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Inside Google Cloud

How Google Cloud is helping COVID-19 academic research

April 14, 2020
Joe Corkery, M.D.

Director of Product Management, Healthcare & Life Sciences, Google Cloud

As COVID-19 continues to grow in impact, healthcare and life science researchers are in a race to understand more about the novel coronavirus, and are increasingly turning to cloud technologies to aid them in their work.

We’re so grateful for the work of these experts, and want to support them with tools and technologies that can help them combat this pandemic. Today, we’re sharing more on a number of initiatives that we’re engaged with to support researchers and the organizations and communities they serve.

Helping researchers forecast COVID-19 spread and impact

The Laboratory for the Modelling of Biological + Sociotechnical Systems (MoBS) in the Network Science Institute at Northeastern University started running large-scale, data-driven model simulations on Google Cloud in January to estimate how mitigation strategies such as travel restrictions and social distancing policies would impact the spread of infection. The models are tremendously complex, containing dozens of parameters and huge amounts of data, and require enormous amounts of compute power, data processing, and storage. 

By using Google Cloud’s High Performance Computing (HPC) capabilities, including batch processing via the Cloud Life Sciences API, Northeastern University researchers have been able to simultaneously run thousands of preemptible Virtual Machines (PVMs) to power their work. This has reduced the time it takes to run complex simulations from days to hours. Furthermore, when the simulations are complete, they can then analyze the results using BigQuery and quickly share these insights with researchers and public health agencies around the world to accelerate the shared understanding of how the virus is spreading. 

The benefit is tremendous. To date, Northeastern University researchers have been able to generate over nine million different models and analyze more than 5,500 terabytes of resulting data. They also assessed the relative risk of importing cases (visualized using Google’s free visualization tool Data Studio), and published their findings in Science.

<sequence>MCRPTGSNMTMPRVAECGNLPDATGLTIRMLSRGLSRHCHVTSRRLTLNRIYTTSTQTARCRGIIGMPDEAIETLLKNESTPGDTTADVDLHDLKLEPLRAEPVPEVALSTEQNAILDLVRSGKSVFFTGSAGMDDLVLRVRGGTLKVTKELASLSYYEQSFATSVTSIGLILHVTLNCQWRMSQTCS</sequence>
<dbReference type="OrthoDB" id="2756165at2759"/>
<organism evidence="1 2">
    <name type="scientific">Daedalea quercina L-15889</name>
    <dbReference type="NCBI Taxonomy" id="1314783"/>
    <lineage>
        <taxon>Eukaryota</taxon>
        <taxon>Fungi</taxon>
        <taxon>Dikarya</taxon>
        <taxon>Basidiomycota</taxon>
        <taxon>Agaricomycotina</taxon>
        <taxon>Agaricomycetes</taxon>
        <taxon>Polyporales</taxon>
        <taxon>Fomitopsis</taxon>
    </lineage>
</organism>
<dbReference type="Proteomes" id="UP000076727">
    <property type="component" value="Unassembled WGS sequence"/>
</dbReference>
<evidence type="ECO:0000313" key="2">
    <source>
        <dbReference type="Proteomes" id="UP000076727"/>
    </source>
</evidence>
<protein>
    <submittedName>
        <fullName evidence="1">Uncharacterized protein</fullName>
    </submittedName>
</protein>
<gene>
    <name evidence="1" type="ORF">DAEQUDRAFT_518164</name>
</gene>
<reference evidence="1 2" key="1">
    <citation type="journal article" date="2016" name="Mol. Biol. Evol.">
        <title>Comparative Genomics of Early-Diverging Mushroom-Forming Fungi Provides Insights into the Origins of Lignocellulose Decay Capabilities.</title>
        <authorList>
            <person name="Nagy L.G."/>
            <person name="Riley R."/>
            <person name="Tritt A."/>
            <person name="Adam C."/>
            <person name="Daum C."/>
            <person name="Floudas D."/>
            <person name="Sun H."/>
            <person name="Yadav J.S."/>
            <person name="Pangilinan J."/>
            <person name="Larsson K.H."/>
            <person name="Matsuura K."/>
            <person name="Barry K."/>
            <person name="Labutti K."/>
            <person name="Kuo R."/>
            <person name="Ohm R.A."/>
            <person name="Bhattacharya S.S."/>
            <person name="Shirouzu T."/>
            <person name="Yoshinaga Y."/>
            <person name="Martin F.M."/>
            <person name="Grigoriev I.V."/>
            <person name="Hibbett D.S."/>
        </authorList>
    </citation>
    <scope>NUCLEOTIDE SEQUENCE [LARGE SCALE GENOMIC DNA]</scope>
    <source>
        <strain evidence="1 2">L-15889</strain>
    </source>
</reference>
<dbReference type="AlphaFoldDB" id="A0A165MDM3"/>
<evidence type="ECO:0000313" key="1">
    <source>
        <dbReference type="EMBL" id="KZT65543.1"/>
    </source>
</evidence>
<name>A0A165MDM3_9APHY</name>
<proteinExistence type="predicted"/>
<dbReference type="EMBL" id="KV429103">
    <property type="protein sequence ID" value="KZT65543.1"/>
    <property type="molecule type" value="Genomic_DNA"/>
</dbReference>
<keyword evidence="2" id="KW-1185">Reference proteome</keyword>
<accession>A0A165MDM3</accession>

“Developing data-driven models for predicting COVID-19 infection spread and potential impact is monumental as we race to slow the virus,” said Dr. Matteo Chinazzi, Associate Research Scientist at MoBS. 

Continuing to support critical research 

We are mobilizing $20 million in Google Cloud credits to enable researchers to harness the power of the cloud in their fight against COVID-19. To administer these credits effectively, we are partnering with the Harvard Global Health Institute to identify promising research opportunities and apply Google Cloud’s capabilities to support them. Harvard Global Health Institute has gathered a team of scientific advisors from a diverse range of disciplines to review submissions. Researchers who need Google Cloud capacity for work on COVID-19 can submit proposals directly to us—applications will be considered on a rolling basis.

“With academic researchers racing to discover potential treatments and therapies, collaboration is more important than ever. Our partnership with Google provides these researchers much needed resources to speed up the global response to COVID-19,” said Dr. Ashish K. Jha of the Harvard Global Health Institute. “We’re considering all different types of research approaches like clinical research, bench science research, drug delivery and therapeutics research, health services and policy research, and epidemiological research to address the urgency of the pandemic.”

We are also supporting researchers at the University of Virginia Biocomplexity Institute who are running daily epidemic simulations on Google Cloud. The results of these simulations are datasets that help state, local, and national governments track the spread of COVID-19, assess the impact of interventions, decide on how and when interventions will be relaxed and make decisions on how and where to allocate resources. 

Bringing data analytics and machine learning to more researchers

To make data more widely available and accessible for researchers, Google Cloud launched the COVID-19 Public Dataset Program which enables free querying of COVID-19 related datasets in BigQuery. This includes the widely referenced Johns Hopkins University cases data (which can also be visualized in Google Sheets as a dashboard), as well as datasets that may prove relevant in COVID-19 research such as the American Community Survey and Open Street Maps. Additionally, we have introduced seven new Social Determinant of Health (SDoH) datasets available in the program that can help researchers identify which communities in the United States are most vulnerable to the pandemic.